After our GCACW game, Mark and I turned to one of the old Microgames. I’ve had my copy of Invasion of the Air Eaters for decades, and I’ve cut all the counters, but I never got around to doing more than pushing the counters around a little bit.

The Vassal module for the game is very old, but competent, just needing a couple of tweaks (notably using layers on the map for industry points). Mark took the defending Terrans, leaving me to draw my plans against the aggressive native life infesting an otherwise useful world.

I took two landers, three bases, two ACs, two crawlers, and an escort to start with, and set down in Rio de Janeiro and Sydney with the bases for the first turn. Then the bases went active, the ACs and crawlers were beamed down, and the landers returned to orbit. Mark transported an army to each base, with combat having no effect. Mark built a new army, started a second, and successfully researched space attack forces and laser batteries.

The mothership finally produced on turn 3 (50% chance), putting together a second escort, while two new crawlers were created on the ground. A second army transported to Rio de Janeiro, while a second moved to protect North American industry. I landed the third base in Antartica, and managed to destroy the industrial point in Sydney. Mark built a pair of SAFs and a pair of laser batteries (in Buenos Aires), and successfully researched disintegrator batteries.

On turn 4, the atmospheric index dropped from 20 to 18, the mothership produced a base, Rio de Janeiro produced a crawler, Sydney produced an AC, the Antartica base got up and going, I beamed the new AC there and the new base was landed in Japan. . Mark sent an army to Antartica, while a second army arrived in Sydney. One SAF went to orbit (for the research prerequisite of orbital combat).

I killed a LB in Rio de Janeiro, but that was the only effective shot on either side. Mark produced four disintegrator batteries, and successfully researched laser tanks.

Atmospheric index went to 16, and I produced two new bases, a crawler, and a lander. The Japan base deployed, while an army transported to it and to the Antarctic base. I devastated two industry in Tokyo, but Mark destroyed the base there, and the Antarctic base. He then produced four disintegrator batteries and successfully researched disintegrator tanks.

Atmospheric index went to 13, and I produced a new base and two crawlers (probably should have reversed that, after last turn’s losses). A new base deployed in western Australia, and Mark sent all his disintegrator batteries to Rio de Janeiro (except one to Antarctica). I landed new bases in central Africa, and near the Urals. Crawlers moved through Japan, and finished off all the industry there, while picking off a DB in Rio, but Mark destroyed everything there, got the AC in Antarctica, and picked off the base in Sydney. Mark produced five disintegrator tanks, but failed his research for atmospheric reconversion.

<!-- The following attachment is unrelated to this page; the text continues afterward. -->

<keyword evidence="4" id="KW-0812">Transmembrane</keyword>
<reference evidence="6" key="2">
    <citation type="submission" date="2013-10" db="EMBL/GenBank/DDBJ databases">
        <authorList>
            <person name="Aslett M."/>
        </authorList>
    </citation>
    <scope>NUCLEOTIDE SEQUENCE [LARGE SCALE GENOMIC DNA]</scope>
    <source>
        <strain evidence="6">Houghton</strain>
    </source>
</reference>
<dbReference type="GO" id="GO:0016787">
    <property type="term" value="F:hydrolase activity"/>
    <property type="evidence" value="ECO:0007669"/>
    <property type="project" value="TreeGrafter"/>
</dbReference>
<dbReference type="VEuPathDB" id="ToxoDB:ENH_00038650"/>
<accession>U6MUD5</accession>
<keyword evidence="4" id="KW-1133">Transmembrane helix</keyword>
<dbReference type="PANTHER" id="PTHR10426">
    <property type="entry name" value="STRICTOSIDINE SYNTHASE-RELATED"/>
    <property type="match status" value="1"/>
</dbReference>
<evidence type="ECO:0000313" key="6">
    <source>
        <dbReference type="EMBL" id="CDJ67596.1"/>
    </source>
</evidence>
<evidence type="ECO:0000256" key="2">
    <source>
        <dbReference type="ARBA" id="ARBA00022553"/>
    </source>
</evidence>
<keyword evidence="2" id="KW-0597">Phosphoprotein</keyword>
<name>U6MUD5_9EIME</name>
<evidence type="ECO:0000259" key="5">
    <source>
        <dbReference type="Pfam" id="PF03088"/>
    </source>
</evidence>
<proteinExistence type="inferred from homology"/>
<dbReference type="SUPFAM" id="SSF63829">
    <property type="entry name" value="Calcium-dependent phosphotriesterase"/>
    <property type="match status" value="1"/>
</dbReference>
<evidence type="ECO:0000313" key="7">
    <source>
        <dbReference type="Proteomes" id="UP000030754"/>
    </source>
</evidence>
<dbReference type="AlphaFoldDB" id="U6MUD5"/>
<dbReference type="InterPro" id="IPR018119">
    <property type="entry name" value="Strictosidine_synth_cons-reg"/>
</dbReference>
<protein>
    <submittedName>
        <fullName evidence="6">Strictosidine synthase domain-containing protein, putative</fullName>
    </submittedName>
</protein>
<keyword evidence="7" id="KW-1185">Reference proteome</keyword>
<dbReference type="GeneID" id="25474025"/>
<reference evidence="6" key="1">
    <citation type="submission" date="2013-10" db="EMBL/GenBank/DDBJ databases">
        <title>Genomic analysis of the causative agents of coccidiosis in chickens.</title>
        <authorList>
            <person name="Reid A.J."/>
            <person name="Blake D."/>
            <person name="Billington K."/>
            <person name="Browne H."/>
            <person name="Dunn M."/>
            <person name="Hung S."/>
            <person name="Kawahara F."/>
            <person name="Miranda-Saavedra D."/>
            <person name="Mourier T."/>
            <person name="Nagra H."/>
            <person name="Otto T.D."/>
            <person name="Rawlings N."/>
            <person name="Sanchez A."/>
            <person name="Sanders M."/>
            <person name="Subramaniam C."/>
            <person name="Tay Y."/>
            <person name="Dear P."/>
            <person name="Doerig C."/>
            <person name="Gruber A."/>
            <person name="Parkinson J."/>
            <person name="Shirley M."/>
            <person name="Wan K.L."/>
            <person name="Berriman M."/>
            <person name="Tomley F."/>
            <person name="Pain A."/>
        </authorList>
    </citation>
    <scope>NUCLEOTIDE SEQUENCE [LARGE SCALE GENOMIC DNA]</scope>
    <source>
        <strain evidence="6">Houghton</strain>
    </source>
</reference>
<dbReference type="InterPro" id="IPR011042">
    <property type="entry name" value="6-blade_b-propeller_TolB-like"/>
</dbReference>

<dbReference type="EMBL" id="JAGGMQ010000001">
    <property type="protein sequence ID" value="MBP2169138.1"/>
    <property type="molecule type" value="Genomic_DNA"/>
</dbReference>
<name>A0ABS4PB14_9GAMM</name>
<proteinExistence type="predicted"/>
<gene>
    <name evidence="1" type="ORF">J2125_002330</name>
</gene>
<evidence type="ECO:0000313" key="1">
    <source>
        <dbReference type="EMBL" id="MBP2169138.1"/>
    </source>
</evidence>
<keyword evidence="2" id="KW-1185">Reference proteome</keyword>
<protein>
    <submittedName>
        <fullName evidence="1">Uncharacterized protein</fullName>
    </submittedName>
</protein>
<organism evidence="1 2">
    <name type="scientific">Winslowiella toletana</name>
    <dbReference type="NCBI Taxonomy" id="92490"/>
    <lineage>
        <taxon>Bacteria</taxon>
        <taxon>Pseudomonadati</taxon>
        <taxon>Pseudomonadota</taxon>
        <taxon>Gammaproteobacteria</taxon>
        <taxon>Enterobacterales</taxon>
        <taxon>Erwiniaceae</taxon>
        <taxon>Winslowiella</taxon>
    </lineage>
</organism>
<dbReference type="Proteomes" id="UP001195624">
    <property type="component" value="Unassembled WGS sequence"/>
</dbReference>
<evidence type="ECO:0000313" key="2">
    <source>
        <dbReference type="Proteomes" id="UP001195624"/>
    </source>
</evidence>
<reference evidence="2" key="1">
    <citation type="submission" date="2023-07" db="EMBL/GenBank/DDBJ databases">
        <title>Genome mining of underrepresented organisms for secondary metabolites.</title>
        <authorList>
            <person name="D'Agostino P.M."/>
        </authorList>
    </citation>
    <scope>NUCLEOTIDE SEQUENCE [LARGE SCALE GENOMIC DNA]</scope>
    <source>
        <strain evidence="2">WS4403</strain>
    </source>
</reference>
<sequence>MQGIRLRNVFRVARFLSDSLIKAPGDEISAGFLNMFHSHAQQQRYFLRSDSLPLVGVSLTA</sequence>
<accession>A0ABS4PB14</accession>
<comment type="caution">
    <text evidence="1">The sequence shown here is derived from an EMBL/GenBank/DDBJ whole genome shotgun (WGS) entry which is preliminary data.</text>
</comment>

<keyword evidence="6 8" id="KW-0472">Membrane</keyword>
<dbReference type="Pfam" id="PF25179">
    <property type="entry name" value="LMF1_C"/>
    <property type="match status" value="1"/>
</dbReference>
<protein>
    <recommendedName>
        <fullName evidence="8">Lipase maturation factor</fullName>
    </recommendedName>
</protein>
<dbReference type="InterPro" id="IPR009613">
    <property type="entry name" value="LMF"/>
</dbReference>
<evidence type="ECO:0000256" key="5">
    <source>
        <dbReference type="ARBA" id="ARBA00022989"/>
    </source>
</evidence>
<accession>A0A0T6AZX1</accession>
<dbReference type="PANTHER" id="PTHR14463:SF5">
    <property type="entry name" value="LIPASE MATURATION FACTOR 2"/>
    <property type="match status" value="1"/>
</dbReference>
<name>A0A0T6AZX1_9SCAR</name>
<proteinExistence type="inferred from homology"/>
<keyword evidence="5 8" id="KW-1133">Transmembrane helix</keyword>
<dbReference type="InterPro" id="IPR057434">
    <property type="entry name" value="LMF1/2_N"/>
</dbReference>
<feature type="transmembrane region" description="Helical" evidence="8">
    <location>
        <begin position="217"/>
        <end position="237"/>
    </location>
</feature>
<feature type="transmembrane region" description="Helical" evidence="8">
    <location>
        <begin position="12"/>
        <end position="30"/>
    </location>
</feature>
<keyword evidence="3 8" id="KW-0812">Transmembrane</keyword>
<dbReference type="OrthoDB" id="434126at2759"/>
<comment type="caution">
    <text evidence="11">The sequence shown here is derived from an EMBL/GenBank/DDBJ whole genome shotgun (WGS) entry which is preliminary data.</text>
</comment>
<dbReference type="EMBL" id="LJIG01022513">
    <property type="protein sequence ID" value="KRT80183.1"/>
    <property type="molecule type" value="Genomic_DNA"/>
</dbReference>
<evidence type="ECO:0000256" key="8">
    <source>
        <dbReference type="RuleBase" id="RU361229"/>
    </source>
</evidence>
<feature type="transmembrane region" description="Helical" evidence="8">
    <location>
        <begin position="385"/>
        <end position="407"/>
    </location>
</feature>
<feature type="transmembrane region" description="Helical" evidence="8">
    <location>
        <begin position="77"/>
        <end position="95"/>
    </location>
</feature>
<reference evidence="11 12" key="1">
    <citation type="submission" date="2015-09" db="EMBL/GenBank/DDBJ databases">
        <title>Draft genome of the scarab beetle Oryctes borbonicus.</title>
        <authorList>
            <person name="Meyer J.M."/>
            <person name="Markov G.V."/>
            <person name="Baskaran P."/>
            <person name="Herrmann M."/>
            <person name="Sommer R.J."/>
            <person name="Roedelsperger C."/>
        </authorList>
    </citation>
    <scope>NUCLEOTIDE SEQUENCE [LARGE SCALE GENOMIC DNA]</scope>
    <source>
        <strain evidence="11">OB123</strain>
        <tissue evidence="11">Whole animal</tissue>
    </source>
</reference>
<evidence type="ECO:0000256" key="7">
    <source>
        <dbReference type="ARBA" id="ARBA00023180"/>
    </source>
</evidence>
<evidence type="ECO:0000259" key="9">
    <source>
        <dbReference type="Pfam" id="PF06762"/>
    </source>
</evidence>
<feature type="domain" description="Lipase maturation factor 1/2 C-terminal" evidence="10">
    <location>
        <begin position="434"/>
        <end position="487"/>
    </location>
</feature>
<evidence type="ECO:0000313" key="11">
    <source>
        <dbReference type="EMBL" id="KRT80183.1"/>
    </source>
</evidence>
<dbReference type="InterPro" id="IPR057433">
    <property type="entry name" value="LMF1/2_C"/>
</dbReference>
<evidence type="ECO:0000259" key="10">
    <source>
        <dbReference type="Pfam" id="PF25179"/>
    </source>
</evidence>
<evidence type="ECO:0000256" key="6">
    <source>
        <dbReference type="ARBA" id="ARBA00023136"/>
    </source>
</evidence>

Atmospheric index hit 12 for turn 7, and my only production was a new AC, while the base in Africa deployed. (New DTs had been built next to the other new base, meaning it would be wise to go elsewhere.) Africa got a big stack, four batteries went to western Australia, and a third army arrived in Sydney.

My crawlers had been… crawling along. The main force crossed to China, and started shooting up the area there. One from Rio finally got up to Florida and got the industry there. Mark got the remaining bases (except the undeployed base, which had shifted to Canada), and the new AC. Mark put out three more DTs, a new SAF and researched reconversion.

While the atmospheric index went to 11, I had no production, and Mark deployed all around my main force of crawlers in China. I devastated two more industry, and killed a DT, but lost the AC and four crawlers. Mark build a replacement DT, two SAFs, and researched corvettes.

I had no production, so Mark redeployed to cover industrial centers and produce three corvettes (and a DT to replace the one a crawler picked off). I moved the undeployed base to under the Pacific, where it deployed the next turn, while I built a new base. The second one landed in the middle of the Atlantic. I killed a DT and a corvette, while Mark picked off both escorts and the Pacific base.


I conceded at that point. My production was crippled, and Mark had every technology and could easily produce everything he needed.

The aliens need to get up and going with some real momentum in the early game, and I was starting to do that. But, Mark making nearly every technology roll cut off that pretty fast. The good units came out, and he got lucky just as they did, and that was the end of my production. I had planned for something like this, with avoiding underwater (and leaving him unable to research improved submarines) until things got hot on land, but it was way too late by the time I did it.

I’d say the main problem with the game is that transport/beaming is too easy, so you don’t really get any chance at a war of maneuver. It does manage some war of position, because there are limitations, but all non-army Terran units moving anywhere for free each turn negates most of the alien’s “high ground” advantage (they pick up some with being able to go last).

Still, it’s a solid SF Microgame from Metagaming, and I’m glad to have finally given it a real try. Even better, it’s easy to think up any number of ways the game could be modified. Using a Traveller-style map (to get rid of the gigantic Antarctica), slightly bigger hex grid and introduce basic terrain—a lot could be done with the framework with just a little effort.